November 23, 2015 | by Lilly Lampe
An artist’s quixotic attempt to convince The New Yorker to embrace photography.
Nina Howell Starr’s “The New Yorker Project,” currently on view at Institute 193 in Lexington, Kentucky, is a collection of photos and archival material never intended for publication—it began as a sort of letter to the editor, intended to convince her favorite magazine of the power of photography.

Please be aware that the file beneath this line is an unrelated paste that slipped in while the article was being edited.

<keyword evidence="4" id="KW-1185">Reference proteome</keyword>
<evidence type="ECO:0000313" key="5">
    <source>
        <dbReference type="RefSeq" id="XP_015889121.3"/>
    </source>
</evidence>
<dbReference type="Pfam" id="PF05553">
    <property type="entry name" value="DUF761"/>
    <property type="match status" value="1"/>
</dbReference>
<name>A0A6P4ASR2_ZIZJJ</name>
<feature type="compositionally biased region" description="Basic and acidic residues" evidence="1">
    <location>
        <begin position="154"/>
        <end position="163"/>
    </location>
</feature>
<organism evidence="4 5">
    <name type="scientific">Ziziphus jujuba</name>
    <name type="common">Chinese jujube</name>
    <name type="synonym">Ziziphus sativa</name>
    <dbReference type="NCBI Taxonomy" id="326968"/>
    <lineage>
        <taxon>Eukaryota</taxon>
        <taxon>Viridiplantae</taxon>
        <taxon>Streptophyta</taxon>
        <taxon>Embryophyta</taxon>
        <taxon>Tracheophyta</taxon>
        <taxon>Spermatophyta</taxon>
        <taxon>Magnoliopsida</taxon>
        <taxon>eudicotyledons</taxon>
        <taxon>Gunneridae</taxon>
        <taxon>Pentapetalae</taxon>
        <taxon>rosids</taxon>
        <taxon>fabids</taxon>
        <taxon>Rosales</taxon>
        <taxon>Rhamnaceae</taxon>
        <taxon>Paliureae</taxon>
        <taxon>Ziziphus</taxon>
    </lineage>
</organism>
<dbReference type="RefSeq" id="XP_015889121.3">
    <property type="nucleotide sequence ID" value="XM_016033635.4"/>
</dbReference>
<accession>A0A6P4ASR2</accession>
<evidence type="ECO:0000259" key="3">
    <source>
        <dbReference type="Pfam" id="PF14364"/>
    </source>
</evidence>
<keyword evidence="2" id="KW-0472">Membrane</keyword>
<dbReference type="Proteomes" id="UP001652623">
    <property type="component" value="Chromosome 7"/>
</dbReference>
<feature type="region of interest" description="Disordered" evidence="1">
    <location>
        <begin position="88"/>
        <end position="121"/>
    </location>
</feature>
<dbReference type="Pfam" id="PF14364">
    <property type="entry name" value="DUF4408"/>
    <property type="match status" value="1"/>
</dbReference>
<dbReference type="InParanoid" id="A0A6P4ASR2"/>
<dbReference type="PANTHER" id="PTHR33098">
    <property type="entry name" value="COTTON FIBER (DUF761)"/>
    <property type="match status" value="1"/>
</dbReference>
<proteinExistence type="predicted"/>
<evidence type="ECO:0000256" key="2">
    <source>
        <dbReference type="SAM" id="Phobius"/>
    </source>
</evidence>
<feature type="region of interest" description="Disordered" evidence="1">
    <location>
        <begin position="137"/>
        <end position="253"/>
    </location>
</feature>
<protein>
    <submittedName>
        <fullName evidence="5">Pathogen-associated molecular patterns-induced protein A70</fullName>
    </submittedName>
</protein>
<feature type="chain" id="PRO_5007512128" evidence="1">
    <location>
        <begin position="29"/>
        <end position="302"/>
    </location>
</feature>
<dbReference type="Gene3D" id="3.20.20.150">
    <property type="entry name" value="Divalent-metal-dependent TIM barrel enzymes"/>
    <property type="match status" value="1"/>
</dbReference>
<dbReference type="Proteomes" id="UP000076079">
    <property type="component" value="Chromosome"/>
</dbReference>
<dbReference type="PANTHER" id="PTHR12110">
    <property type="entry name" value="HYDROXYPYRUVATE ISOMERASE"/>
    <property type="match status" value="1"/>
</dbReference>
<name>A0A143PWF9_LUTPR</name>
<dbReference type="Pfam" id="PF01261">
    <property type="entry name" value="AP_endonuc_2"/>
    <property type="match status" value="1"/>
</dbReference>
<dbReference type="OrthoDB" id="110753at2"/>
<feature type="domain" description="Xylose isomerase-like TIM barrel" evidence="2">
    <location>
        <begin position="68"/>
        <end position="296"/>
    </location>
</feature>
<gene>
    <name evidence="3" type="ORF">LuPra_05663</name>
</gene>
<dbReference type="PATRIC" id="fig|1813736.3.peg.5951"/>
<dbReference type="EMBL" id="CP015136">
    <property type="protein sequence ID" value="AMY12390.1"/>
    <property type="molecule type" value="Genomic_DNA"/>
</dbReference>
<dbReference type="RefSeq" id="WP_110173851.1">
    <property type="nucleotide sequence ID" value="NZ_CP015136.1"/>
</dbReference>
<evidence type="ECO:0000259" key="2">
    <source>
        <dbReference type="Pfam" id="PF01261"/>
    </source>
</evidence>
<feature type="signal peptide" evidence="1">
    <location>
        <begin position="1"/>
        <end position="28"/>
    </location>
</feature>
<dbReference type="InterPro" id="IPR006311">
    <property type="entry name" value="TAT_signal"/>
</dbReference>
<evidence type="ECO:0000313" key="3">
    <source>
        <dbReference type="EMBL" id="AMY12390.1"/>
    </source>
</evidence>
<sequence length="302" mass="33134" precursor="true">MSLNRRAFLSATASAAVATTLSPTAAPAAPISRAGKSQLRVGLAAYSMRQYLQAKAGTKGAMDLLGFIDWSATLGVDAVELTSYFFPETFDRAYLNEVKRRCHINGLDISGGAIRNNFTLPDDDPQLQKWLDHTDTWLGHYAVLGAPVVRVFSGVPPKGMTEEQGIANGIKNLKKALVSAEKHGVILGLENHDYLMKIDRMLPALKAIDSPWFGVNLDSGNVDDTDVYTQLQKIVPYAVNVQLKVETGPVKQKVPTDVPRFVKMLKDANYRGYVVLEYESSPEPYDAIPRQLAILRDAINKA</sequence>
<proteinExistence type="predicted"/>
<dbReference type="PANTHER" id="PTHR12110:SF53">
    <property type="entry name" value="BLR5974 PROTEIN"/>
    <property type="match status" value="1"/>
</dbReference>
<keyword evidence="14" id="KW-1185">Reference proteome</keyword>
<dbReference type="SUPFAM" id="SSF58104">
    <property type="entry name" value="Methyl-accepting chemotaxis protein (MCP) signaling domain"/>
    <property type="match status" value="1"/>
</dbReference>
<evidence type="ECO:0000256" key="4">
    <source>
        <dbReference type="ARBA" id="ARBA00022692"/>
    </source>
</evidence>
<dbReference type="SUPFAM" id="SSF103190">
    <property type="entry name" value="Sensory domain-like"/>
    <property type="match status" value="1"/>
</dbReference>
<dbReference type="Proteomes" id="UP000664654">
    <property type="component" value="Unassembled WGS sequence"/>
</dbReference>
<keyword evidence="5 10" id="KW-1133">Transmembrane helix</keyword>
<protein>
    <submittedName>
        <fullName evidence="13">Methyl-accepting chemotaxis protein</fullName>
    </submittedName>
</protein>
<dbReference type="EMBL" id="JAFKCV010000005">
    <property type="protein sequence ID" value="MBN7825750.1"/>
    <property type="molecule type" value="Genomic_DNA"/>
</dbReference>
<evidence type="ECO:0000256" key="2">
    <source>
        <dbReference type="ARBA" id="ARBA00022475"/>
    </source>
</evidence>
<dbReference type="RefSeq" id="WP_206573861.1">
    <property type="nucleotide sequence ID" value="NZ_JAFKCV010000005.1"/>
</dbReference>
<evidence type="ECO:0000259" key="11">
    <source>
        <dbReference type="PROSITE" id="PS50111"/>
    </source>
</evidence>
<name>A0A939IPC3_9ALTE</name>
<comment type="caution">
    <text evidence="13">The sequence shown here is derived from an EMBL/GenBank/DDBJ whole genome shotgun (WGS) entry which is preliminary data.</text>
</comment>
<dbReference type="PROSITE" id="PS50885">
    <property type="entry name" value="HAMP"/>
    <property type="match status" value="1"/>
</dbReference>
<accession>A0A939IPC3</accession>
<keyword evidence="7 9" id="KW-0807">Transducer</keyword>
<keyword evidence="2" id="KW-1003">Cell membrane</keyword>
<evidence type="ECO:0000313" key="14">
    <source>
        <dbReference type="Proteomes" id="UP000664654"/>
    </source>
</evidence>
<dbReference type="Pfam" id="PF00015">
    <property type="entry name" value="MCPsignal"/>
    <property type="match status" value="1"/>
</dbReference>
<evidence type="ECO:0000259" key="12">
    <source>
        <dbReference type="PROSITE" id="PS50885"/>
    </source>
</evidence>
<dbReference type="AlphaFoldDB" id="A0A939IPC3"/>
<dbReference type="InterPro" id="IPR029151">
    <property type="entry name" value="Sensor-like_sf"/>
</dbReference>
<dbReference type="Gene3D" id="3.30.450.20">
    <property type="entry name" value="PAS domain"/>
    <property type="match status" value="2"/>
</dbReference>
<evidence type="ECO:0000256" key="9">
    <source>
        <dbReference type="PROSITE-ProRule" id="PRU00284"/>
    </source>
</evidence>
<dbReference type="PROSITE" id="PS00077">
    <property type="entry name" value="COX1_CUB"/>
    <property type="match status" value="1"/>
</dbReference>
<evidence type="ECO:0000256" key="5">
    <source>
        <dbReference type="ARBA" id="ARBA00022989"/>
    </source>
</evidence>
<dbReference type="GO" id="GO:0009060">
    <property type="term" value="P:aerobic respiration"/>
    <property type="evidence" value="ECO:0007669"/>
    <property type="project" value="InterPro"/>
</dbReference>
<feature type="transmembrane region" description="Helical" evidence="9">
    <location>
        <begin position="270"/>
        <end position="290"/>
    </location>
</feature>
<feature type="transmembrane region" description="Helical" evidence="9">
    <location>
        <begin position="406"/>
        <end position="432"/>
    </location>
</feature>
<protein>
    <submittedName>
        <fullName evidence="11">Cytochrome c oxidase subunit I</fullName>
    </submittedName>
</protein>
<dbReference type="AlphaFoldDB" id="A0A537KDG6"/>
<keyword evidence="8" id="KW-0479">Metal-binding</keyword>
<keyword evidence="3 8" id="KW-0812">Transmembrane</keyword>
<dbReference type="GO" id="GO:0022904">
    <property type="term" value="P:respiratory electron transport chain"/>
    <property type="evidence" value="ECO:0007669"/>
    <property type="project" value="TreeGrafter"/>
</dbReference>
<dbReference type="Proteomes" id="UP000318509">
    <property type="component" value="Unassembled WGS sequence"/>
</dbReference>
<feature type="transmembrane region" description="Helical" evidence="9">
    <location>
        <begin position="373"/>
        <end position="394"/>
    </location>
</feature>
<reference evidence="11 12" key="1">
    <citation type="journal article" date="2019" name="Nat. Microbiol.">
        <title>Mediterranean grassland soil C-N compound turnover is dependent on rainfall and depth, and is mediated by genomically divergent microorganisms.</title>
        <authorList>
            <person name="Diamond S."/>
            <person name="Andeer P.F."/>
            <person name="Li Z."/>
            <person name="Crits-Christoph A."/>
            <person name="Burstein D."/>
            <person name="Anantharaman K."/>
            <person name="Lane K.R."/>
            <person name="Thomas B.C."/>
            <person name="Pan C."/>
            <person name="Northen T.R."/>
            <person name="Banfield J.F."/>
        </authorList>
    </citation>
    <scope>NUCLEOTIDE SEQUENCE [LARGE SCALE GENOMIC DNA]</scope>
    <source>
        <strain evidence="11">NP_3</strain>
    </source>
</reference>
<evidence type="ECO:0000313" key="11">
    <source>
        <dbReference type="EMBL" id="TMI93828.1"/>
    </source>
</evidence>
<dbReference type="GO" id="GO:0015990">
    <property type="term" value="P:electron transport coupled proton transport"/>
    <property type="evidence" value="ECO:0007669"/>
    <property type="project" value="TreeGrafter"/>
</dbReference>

Starr, born in 1903, was a fan of The New Yorker from the beginning: she subscribed from the magazine’s inception in 1925 until her death in 2000. She came to photography much later, earning her M.F.A. from University of Florida in Gainesville, in 1963, at the age of sixty. Her husband was an English professor, which meant that the couple lived an itinerant academic life; when he retired, they relocated to New York City, where Nina’s career began in earnest. Read More »